Ubuntu vs Windows: Is Linux Ready to Compete?
With the recent release of Windows 8.1, its time to once again compare Ubuntu to the venerable Windows OS. Canonical, the creators of Ubuntu, have taken significant strides catching up with the easy-to-use and familiar Windows user experience.
But has Ubuntu (the most popular Linux release for PCs) come far enough to actually become a serious competitor in the home computing OS marketplace? In this article, you will learn which operating system is really the best and if Ubuntu has what it takes to compete against Microsoft. If you aren’t already familiar with Linux, check out Introduction to Linux.
After the somewhat lackluster release of Windows 8 last year, many people have started looking for alternatives to Windows. Although some people end up migrating to Mac OS X, others do not want to make the trek into the Apple universe.
For these people, Ubuntu is the operating system of choice. Although its interface can be a little confusing compared to Windows or OS X, the software is open source and completely free. This makes it an excellent choice for many people who don’t mind learning a new OS in exchange for keeping some money in their pockets.
One aspect of Ubuntu that has often come under heavy criticism is the installation process. Even in some of the more modern iterations of Ubuntu, users typically needed to complete relatively complex installation processes that often were above the common knowledge of most PC users.
Windows has offered a seamless installation and configuration experience for years – a feature users have come to expect in any operating system they use.
Fortunately, Ubuntu has taken steps to correct these problems in the newest version, 13.10. In fact, the installation experience is very similar to that of its Windows counterpart; some users have even commented that the Ubuntu installers is even easier than Windows – a significant improvement and a job well done by Canonical.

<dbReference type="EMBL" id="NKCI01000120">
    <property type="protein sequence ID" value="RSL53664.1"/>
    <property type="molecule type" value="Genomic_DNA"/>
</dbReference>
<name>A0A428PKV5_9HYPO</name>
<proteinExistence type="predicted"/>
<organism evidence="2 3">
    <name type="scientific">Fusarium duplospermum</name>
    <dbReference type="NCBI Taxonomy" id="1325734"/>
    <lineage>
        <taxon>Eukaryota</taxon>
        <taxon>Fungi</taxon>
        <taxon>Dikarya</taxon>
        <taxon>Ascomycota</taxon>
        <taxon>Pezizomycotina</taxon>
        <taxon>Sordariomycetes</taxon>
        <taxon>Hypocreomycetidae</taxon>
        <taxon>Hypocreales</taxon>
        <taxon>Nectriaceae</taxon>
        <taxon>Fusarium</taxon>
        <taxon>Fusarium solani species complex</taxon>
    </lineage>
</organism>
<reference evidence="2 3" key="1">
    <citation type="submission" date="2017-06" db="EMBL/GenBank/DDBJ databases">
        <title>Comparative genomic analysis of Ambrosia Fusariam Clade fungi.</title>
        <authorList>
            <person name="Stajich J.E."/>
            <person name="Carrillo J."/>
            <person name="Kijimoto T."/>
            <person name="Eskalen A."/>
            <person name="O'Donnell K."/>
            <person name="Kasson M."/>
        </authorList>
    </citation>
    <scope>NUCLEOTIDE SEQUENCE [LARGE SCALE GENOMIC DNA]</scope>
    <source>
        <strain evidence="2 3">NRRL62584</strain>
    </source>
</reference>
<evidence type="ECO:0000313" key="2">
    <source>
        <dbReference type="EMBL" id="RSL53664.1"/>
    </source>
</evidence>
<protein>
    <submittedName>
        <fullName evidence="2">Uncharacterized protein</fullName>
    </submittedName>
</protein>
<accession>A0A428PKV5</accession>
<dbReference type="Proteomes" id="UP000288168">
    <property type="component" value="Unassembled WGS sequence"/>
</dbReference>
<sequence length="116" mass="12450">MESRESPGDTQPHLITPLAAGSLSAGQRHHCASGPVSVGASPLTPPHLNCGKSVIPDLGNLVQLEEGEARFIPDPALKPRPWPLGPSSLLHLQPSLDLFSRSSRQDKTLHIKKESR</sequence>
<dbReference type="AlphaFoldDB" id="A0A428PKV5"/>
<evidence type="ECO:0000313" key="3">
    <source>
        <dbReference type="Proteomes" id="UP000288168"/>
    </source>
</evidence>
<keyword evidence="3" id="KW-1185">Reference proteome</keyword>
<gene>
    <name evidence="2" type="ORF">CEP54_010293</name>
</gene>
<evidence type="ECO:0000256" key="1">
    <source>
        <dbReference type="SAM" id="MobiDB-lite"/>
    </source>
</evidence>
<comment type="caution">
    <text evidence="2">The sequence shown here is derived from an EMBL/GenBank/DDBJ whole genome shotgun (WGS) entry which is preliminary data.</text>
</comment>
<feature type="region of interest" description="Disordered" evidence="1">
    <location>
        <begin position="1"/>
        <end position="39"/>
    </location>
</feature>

The only drawback Ubuntu faces as a mainstream operating system (as far as installation is concerned) is that users must create their own boot media (DVD or USB Flash drive) to install the OS. That said, there are two other options that do remove this prerequisite. First, users can use Canonical’s free Wubi installer. This software package installs Ubuntu as an executable file within Windows. It is a great way to try Ubuntu before committing fully to the OS.
The other option is to order a Ubuntu installation DVD from Canonical. Unfortunately, this service does cost $10, but this is a far cry from the hundreds of dollars required for a new Windows installation license.
Post installation and configuration are also relatively easy. While Windows typically has no trouble detecting hardware and installing the appropriate drivers, Ubuntu sometimes has difficulty with this step as drivers are usually developed more slowly in the Linux community. If you are using a newer model computer using either a x86 or ARM chipset, you should have no problems connecting all your hardware with Ubuntu. Older machines, however, often run into compatibility issues that could leave important system components (such as WiFi) not working.
Despite the small potential installation barriers presented by Ubuntu, 13.10 brings enough automation to the process that it wins this category for this first time since Ubuntu’s initial release.
Windows and Ubuntu both offer users a variety of pre-installed software designed to create a productive environment immediately following installation. Most modern Windows machines come with many software trials that give users 30, 60 or 90 days of usage before a license needs to be purchased. Unfortunately, the cost of licensing additional software can quickly approach the cost of the equipment itself.
Ubuntu provides users with many useful software tools. The difference, of course, is that these programs are free to use and part of the open-source Linux project. Popular applications include LibreOffice (similar to Microsoft Office), Thunderbird (an email client) and Firefox (a web browser also popular with Windows users).